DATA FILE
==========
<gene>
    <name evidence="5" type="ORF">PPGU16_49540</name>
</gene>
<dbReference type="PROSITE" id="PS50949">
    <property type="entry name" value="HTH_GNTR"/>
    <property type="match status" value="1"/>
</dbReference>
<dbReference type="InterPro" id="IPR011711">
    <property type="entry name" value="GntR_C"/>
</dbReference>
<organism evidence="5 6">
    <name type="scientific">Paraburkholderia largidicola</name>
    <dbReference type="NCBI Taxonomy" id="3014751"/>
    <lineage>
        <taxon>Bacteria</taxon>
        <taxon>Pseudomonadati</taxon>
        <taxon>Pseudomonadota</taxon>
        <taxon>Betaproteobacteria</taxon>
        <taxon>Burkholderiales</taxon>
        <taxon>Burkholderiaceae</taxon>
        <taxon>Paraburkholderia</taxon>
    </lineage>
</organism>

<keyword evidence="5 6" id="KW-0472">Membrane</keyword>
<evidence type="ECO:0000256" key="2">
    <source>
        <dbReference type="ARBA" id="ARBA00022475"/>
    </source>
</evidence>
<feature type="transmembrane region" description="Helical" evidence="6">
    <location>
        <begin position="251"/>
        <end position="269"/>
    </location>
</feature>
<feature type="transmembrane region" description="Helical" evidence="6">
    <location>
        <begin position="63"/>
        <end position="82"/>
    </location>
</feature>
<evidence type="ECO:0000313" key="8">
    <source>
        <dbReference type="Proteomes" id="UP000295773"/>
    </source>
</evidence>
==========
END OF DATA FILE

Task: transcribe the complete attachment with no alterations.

<gene>
    <name evidence="5" type="ORF">PPGU16_49540</name>
</gene>
<dbReference type="PROSITE" id="PS50949">
    <property type="entry name" value="HTH_GNTR"/>
    <property type="match status" value="1"/>
</dbReference>
<dbReference type="InterPro" id="IPR011711">
    <property type="entry name" value="GntR_C"/>
</dbReference>
<organism evidence="5 6">
    <name type="scientific">Paraburkholderia largidicola</name>
    <dbReference type="NCBI Taxonomy" id="3014751"/>
    <lineage>
        <taxon>Bacteria</taxon>
        <taxon>Pseudomonadati</taxon>
        <taxon>Pseudomonadota</taxon>
        <taxon>Betaproteobacteria</taxon>
        <taxon>Burkholderiales</taxon>
        <taxon>Burkholderiaceae</taxon>
        <taxon>Paraburkholderia</taxon>
    </lineage>
</organism>

<keyword evidence="5 6" id="KW-0472">Membrane</keyword>
<evidence type="ECO:0000256" key="2">
    <source>
        <dbReference type="ARBA" id="ARBA00022475"/>
    </source>
</evidence>
<feature type="transmembrane region" description="Helical" evidence="6">
    <location>
        <begin position="251"/>
        <end position="269"/>
    </location>
</feature>
<feature type="transmembrane region" description="Helical" evidence="6">
    <location>
        <begin position="63"/>
        <end position="82"/>
    </location>
</feature>
<evidence type="ECO:0000313" key="8">
    <source>
        <dbReference type="Proteomes" id="UP000295773"/>
    </source>
</evidence>